1917 London Mint Fake Sovereign

Discussion in 'World Coins' started by honeybee, Jul 28, 2010.

  1. honeybee

    honeybee New Member

    I have a George V sovereign with no mint marks and I know that these are rare. I wonder if anyone might know how much it is worth and also if anyone has additional information or links to sites that may help me in my studies.
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  3. Prestoninanus

    Prestoninanus Junior Member

    Whether or not a George V Sovereign with no mintmark (i.e. London Mint) is rare depends on the date. A 1916 will be scarce, and a 1917 extremely rare. However, most date/mintmark combos of George V Sovereigns are very common and only carry a small premium over spot...

    If you want some more information, try this site:


    The prices are usually horrendously out of date, but other than that, the information on sovs is probably the best there is on the internet...
  4. honeybee

    honeybee New Member

    George v sovereign

    Thanks for the info. I will check it out.
  5. Chard Coins

    Chard Coins New Member

    1917 London Mint Fake Sovereign - Definitive Answer

    Obviously this answer is a little late, but...
    We are working on Spanish time here in Blackpool.:smile

    We can tell you it does not belong to London (note the capital L), it belongs to you. :smile

    Seriously now, it is one of the more obvious fakes.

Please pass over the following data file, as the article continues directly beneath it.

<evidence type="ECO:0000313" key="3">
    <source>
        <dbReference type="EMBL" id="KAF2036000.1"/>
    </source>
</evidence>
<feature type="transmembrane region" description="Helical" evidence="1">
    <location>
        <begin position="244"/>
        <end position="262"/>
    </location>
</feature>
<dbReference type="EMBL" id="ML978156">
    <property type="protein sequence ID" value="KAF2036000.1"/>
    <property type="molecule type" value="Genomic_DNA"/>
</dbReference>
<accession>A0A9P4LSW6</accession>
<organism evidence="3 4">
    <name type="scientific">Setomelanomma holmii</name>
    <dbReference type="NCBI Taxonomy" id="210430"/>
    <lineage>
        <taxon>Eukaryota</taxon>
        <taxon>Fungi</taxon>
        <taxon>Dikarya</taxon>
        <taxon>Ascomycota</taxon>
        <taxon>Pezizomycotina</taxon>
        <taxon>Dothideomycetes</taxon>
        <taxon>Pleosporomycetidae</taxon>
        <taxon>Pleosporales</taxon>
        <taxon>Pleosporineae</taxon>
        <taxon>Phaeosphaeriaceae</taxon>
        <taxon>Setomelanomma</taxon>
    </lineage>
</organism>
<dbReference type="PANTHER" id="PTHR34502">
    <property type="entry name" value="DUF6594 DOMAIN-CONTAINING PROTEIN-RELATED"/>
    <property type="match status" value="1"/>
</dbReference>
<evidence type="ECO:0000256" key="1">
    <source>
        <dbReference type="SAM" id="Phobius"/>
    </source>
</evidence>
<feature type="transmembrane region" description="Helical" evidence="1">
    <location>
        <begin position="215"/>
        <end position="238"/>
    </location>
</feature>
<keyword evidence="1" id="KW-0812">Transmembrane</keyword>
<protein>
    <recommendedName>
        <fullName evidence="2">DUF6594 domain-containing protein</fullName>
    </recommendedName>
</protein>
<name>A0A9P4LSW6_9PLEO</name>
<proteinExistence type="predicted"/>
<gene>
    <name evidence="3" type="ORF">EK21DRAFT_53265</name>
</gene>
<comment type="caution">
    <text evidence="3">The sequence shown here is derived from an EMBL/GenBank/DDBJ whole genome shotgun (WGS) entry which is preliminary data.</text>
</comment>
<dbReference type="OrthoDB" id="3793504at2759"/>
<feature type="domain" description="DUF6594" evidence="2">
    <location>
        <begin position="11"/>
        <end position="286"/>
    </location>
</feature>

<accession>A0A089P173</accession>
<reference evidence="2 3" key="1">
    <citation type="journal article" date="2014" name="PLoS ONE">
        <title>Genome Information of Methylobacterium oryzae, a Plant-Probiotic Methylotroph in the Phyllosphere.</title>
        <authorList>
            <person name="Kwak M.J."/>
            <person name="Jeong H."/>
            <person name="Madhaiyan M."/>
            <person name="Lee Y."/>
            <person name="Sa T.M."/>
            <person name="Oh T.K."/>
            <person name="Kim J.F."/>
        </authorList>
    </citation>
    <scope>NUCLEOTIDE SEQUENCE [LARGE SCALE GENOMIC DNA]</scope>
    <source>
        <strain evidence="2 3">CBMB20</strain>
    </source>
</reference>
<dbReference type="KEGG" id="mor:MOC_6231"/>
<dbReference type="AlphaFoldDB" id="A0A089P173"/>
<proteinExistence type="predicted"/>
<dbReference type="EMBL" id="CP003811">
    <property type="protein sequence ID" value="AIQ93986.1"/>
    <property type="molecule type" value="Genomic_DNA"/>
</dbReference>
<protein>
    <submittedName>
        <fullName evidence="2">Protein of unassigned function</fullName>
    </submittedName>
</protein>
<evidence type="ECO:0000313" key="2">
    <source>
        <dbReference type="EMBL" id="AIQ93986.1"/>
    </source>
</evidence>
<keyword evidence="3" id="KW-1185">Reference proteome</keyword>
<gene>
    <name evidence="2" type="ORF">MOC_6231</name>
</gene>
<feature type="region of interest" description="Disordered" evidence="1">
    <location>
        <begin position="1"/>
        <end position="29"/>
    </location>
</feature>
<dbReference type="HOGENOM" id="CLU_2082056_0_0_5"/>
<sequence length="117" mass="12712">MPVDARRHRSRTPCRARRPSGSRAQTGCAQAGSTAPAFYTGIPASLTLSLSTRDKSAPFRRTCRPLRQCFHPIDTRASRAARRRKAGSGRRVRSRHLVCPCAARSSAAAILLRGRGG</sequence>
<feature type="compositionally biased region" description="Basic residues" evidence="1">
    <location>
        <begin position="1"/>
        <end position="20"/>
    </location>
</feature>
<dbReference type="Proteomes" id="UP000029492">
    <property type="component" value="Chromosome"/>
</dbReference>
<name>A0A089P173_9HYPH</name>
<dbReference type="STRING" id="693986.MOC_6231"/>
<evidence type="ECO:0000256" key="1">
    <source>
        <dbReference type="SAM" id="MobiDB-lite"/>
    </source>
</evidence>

Several members have commented quite correctly that it is difficult, perhaps impossible, to authenticate a coin from a photo. The reverse however is not true; it is often possible to detect a fake from a photo alone.

    Simply find good photo of any genuine sovereigns from the same period, and compare yours. There are numerous features which are diagnostic:

    Both sides are struck very noticeably off-centre.
    The engraving is slighlty clumsy and childish, particularly the obverse portrait.
    The date numerals do not match those on genuine George V sovereigns.
    1917 - L is rare, despite the high mintage. Counterfeits are common, including excellent 1970's Lebanese ones.
    The entire surface of the coin appears to be very grainy as though the coin had been cast, which it probably was.

    One member commented that the lack of a mintmark may be because a commoner mint mark had been removed; this method of faking a London mint coin is very rare, and would almost certainly be noticeable from your photos.

    Fretboard is being rather kind when he says "beautiful gold piece"; we disagree and would rather tell you the truth even if it is not what you want to hear.

    Don't be too harsh on any dealers who do not reply, most are very busy trying to make a living, and keep up with paying enquiries. Giving free appraisals or opinions would need a large full time team of unpaid experts; this would be in itself a rarity, (even more so in the legal profession).

    Your third coin appears to be a 1923 London Mint sovereign. It also is a fake. The fact that London Mint did not strike sovereigns that year is a clue. It is one fake we have not noticed before, but we probably will see another one soon.

    It we had to guess, we would say that both your George V fakes were made in Spain, but only because that's where you are from. Spain has an ancient jewellery industry, and it is likely that your coins are copies made by jewellery manufacturers for resale, either as genuine or as fakes, and possibly mounted in jewellery.
    Italy also has a similar industry, and there are many eastern Mediterranean countries where many fake coins are made.

    Prestoninanus is correct that many of our prices are out of date.
    We now have over 10,000 web pages, some of which contain more than 100 "products". Most of the time, at least one of our 15+ employees is occupied in editing and updating, but even so, we happily :) cannot keep up.

    Lawrence Chard

    To translate into Spanish, we suggest you use Google:
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